|Published Tuesday, January 15, 2002 in the San Jose
Around the first of the year, every meteorologist knows the question that will be asked most often: ``I got a new barometer for Christmas. How do I set it? And why is it raining when the little needle-thingy is pointing to FAIR?''
First, what does a barometer tell us? It is a simple device that gives us the atmospheric pressure, which is essentially the weight of the column of air above us, and can indicate weather changes such as a pending rainstorm. When the column is heavier we have ``high pressure,'' and when it's lighter we call it ``low pressure.''
These differences are the result of more air being added or subtracted from the column, the temperature of the air in the column changing or a combination of both. The pressure also changes as you go up into the column because there is less air above you pressing downward. For example, at 5,000 feet the pressure is only 85 percent of sea level.
Barometric pressure in English units is measured in inches of mercury, or Hg, while in the metric system the units are in millibars, or mb. The average surface pressure is 1,013 millibars, 29.92 Hg, and the range here in the Bay Area is from about 980 to 1,037 millibars. To convert from inches to millibars, multiply by 33.865; and from millibars to inches, multiply by 0.02953. The atmospheric pressure can be obtained for many Bay Area locations from www.wrh.noaa.gov/afos/SFO/SWR/SFOSWRCA.
The actual reading is whether the pressure is rising or falling. Called the ``trend,'' it is important in telling us if the pressure is going toward FAIR or RAIN -- but only as a general guide.
Q I'm wondering about the colorful effect in the clouds at dawn. The times the clouds have changed this past year have been unpredictable, and each time colors were different. Does this have to do with the way the sun is angled? Darlynn Fong - San Francisco
A With the high frequency of weather systems that we have seen in the Bay Area over the last few months, there have been a number of spectacular sunrises and sunsets. These usually occur when there is a layer of middle clouds -- such as altostratus or altocumulus -- about 5,000 and 20,000 feet in altitude that does not obscure the horizon and sun. When this happens, the red, orange and yellow colors at sunrise or sunset are reflected off the bases of the clouds, making a spectacular display.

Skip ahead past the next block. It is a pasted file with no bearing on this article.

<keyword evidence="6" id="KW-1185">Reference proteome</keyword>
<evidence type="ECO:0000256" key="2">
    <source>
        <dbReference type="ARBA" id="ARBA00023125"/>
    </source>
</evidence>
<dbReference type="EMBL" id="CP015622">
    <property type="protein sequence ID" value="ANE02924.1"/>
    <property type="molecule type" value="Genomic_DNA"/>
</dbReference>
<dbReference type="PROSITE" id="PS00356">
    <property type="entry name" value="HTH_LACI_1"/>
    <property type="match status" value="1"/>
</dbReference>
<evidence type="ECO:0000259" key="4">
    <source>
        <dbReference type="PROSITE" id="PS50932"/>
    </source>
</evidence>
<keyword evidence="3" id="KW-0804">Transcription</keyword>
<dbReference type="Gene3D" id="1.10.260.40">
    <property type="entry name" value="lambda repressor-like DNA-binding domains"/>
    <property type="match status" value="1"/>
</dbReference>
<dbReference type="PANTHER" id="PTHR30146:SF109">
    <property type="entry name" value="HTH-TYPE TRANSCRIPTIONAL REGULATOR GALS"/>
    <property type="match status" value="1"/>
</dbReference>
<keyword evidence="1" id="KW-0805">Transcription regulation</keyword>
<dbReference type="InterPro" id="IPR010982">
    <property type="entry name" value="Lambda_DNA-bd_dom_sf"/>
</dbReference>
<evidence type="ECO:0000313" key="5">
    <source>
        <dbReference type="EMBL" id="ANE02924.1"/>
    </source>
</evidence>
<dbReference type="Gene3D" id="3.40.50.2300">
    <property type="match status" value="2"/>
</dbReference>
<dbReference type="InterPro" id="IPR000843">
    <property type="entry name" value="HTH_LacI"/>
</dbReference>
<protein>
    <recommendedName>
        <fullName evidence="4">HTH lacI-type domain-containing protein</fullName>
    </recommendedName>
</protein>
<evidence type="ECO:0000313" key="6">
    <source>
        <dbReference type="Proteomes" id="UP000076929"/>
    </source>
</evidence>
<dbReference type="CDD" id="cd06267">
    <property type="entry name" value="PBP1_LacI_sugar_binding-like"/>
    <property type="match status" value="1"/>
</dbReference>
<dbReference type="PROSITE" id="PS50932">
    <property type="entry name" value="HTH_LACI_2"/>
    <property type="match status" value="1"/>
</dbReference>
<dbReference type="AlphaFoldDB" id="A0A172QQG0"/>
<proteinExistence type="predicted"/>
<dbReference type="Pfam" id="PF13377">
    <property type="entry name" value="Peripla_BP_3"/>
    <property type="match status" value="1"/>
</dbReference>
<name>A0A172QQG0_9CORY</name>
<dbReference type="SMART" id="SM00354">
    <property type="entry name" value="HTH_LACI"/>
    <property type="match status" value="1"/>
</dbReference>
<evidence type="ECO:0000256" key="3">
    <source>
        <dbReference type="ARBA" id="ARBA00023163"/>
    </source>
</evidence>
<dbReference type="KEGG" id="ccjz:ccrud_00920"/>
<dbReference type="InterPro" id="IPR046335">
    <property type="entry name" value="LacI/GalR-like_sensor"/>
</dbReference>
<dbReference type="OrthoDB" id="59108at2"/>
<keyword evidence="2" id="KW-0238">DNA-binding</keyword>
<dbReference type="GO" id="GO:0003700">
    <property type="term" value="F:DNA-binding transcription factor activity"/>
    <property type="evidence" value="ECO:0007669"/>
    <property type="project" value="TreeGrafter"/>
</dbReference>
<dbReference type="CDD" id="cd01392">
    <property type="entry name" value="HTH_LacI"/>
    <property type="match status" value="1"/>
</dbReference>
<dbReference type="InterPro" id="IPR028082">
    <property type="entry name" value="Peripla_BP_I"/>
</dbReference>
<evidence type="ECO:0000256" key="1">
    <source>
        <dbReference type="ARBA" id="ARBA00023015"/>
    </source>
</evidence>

Q My husband and I are considering retiring to Kernville in Kern County. The town is east of Bakersfield, at an elevation of approximately 3,000 feet. I found average temperatures and rainfall, but I'd like to know how windy it is. Deb Henz - Felton
A Kernville has an annual average wind speed of 7.8 mph. Compare this to an annual average of 10.1 mph at San Francisco Airport. In Kern County, stronger winds are found in Tehachapi Pass, where there are many wind farms and the pass funnels the wind.
Q I recently saw your list of notable weather events at http://ggweather.com/archive/weacornerjan04.htm. Would you not include the storms and floods of 1997 and 1998? I remember when San Francisquito Creek overflowed into Palo Alto as well as the torrential rainfalls. Kevin Collins - Palo Alto
A When I put together the list, I did consider the 1997-1998 winter rains during El Niņo. However, despite a record number days of rain, there was no significant flooding and actual property damage statewide was relatively limited. You might be interested in some research I have done about the relationship of El Niņo to California flooding at http://ggweather.com/nino/calif_flood.html.
Jan Null, founder of Golden Gate Weather Services, is a retired lead forecaster with the National Weather Service. Send questions to him c/o WeatherCorner, San Jose Mercury News, 750 Ridder Park Drive, San Jose, Calif. 95190. You also can telephone questions at (510) 657-2246, fax them to (510) 315-3015 or e-mail them to firstname.lastname@example.org. Please indicate in your e-mail what city you live in.